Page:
It became the theme song for Andy Williams, who first recorded it in 1961 and performed it at the Academy Awards ceremony in 1962. He sang the first eight bars of the song at the beginning of each episode of his eponymous television show and named his production company and venue in Branson, Missouri after it. His autobiography is called "Moon River" and Me. Williams' version was never released as a single, but it charted as an LP track that he recorded for Columbia on a hit album of 1962. Cadence Records' president Archie Bleyer disliked Williams' version, as Bleyer believed it had little or no appeal to teenagers. Forty years later in 2002, a 74-year-old Williams sang the song at the conclusion of the live telecast of the NBC 75th Anniversary Special to a standing ovation.
The song's success was responsible for relaunching Mercer's career as a songwriter, which had stalled in the mid-1950s because rock and roll had replaced jazz standards as the popular music of the time. The song's popularity is such that it has been used as a test sample in a study on people's memories of popular songs.
Comments about the lyrics have noted that they are particularly reminiscent of Mercer's youth in the Southern United States and his longing to expand his horizons.Robert Wright wrote in The Atlantic Monthly, "This is a love sung to wanderlust. Or a romantic song in which the romantic partner is the idea of romance." An inlet near Savannah, Georgia, Johnny Mercer's hometown, was named Moon River in honor of him and this song.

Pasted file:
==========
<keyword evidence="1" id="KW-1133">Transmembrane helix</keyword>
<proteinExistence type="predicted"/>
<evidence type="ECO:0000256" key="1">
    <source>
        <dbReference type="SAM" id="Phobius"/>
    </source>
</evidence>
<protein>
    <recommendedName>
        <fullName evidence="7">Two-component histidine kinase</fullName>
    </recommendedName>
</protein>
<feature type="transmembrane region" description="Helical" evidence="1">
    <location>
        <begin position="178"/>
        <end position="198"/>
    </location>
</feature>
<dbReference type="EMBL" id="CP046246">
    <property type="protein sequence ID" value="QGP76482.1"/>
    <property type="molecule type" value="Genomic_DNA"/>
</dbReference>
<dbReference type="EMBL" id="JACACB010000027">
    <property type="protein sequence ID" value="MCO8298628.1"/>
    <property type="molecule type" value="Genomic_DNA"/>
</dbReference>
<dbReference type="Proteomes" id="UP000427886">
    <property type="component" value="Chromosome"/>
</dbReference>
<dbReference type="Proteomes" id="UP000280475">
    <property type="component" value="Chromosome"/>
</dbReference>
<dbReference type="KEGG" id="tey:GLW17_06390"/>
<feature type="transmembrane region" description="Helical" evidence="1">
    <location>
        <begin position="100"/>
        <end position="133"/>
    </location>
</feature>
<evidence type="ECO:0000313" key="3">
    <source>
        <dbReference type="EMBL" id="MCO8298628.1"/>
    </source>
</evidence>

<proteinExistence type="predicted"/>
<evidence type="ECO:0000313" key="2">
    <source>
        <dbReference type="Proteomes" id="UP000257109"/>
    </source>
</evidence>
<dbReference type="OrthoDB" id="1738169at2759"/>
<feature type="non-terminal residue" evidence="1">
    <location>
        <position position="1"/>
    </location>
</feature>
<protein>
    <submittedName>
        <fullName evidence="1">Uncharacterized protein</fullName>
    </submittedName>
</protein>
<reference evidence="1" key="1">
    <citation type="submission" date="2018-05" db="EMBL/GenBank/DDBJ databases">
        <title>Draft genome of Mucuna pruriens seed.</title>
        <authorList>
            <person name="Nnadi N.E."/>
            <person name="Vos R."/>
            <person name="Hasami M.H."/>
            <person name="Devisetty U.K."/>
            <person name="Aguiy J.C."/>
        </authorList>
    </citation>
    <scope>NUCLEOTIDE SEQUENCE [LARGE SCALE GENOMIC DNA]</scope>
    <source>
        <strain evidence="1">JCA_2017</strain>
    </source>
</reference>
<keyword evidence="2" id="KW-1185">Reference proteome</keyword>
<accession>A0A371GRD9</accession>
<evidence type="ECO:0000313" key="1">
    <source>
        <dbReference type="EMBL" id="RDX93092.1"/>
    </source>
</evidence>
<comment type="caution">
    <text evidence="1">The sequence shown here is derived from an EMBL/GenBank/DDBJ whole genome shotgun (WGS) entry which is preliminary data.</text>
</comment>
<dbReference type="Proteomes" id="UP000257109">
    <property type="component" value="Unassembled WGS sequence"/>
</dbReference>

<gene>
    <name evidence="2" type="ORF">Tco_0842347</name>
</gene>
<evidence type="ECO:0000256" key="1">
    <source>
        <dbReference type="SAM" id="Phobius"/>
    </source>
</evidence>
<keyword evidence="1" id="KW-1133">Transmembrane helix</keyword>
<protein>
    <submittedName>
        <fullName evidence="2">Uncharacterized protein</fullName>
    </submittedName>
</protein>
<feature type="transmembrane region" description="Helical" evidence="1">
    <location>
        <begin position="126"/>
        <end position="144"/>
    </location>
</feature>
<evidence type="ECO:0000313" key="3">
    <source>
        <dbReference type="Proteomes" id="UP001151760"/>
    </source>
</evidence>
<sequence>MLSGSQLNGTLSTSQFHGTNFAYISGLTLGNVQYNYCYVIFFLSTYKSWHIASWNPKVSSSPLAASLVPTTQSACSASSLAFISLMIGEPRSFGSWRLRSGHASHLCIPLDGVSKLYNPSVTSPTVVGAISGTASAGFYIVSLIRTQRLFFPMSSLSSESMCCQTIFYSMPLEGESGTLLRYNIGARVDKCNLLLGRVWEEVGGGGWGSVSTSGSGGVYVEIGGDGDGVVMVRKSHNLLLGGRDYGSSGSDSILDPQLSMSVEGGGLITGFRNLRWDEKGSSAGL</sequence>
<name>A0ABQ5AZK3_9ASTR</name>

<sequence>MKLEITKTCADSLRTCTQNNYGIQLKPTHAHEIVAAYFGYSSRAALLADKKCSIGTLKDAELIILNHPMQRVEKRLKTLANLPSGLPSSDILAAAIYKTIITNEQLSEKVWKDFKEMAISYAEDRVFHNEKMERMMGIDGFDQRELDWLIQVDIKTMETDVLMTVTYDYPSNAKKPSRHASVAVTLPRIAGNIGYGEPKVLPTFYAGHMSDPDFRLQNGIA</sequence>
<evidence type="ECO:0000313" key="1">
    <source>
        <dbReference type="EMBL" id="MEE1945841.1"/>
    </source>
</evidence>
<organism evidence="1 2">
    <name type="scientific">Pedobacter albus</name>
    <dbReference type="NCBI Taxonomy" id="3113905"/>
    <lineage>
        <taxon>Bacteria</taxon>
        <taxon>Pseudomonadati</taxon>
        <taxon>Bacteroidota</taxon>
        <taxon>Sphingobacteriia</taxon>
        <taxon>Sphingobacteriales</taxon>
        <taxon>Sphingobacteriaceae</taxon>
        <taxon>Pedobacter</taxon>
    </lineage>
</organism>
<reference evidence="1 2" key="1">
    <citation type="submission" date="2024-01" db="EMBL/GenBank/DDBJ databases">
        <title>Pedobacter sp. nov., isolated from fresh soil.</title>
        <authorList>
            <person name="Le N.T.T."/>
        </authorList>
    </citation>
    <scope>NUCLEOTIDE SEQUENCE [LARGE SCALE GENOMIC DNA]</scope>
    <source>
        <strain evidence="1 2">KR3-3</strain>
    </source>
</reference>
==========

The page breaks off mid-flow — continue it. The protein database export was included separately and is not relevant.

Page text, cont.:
Mercer and Mancini wrote the song for Audrey Hepburn to fit her vocal range. The lyrics, written by Mercer, are reminiscent of his childhood in Savannah, Georgia, including its waterways. As a child, he had picked huckleberries in summer, and connected them with a carefree childhood and Mark Twain's Huckleberry Finn.
Although an instrumental version is played over the film's opening titles, the lyrics are first heard in a scene where Paul "Fred" Varjak (George Peppard) discovers Holly Golightly (Hepburn) singing them, accompanied by her guitar, on the fire escape outside their apartments.
There was an eruption of behind-the-scenes consternation when a Paramount Pictures executive, Martin Rackin, suggested removing the song from the film after a tepid Los Angeles preview. Hepburn's reaction was described by Mancini and others in degrees varying from her saying, "over my dead body", to her using somewhat more colorful language to make the same point. Hepburn's version was uncredited in the original movie soundtrack.
An album version recorded by Mancini and his chorus was released as a single and became a number 11 hit in December 1961. Due to unpublished charts in Billboard, Joel Whitburn's Top Adult (Contemporary) Songs variously reported the song as a #3 or #1 easy listening hit. Mancini's original version was also featured in the film Born on the Fourth of July (1989). In 1993, following Hepburn's death, her version was released on an album titled Music from the Films of Audrey Hepburn. In 2004, Hepburn's version finished at #4 on AFI's 100 Years...100 Songs survey of top tunes in American cinema.
^Boedeker, Hal (May 7, 2002). "TV Reviews". Orlando Sentinel. Retrieved May 10, 2015.
^ abBartlett, James C., and Snelus, Paul; Snelus, Paul (September 1980). "Lifespan Memory for Popular Songs". The American Journal of Psychology (University of Illinois Press) 93 (3): 551–560. doi:10.2307/1422730. JSTOR1422730.